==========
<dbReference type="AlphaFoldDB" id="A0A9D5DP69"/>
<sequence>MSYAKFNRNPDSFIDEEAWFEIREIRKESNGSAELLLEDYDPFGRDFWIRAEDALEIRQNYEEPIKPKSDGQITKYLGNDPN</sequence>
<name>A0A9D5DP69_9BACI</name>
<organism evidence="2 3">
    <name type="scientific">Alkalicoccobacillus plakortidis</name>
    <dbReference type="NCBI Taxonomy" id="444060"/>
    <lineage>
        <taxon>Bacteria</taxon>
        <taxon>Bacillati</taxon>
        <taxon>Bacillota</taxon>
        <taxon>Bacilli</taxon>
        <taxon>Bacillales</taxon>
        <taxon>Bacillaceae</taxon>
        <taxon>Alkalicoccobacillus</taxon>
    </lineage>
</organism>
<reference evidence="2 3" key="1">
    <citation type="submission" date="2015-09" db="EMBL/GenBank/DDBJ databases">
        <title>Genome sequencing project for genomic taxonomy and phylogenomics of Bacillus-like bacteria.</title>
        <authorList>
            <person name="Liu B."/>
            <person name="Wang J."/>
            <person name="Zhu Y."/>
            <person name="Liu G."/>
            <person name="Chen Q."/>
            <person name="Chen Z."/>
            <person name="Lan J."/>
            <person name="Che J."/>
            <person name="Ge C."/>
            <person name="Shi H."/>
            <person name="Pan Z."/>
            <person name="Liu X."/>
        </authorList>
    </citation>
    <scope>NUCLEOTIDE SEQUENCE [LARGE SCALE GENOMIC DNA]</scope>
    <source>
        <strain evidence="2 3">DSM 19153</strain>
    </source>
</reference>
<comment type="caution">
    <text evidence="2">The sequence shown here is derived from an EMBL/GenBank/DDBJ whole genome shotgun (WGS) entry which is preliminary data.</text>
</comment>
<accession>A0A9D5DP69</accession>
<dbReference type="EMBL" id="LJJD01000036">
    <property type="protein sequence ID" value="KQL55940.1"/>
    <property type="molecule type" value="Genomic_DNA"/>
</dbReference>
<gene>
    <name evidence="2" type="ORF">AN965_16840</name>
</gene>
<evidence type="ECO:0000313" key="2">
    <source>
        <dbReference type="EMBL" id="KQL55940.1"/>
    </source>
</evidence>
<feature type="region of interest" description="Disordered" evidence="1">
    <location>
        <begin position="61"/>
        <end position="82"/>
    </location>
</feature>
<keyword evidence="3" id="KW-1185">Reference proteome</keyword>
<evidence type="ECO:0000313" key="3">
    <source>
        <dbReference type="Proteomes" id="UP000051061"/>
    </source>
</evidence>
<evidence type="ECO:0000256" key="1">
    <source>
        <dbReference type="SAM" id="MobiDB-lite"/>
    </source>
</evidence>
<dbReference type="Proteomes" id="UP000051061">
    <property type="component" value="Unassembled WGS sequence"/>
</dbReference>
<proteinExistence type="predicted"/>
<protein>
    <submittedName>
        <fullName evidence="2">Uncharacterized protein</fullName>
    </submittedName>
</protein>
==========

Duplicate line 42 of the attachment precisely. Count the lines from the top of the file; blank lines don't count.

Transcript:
</comment>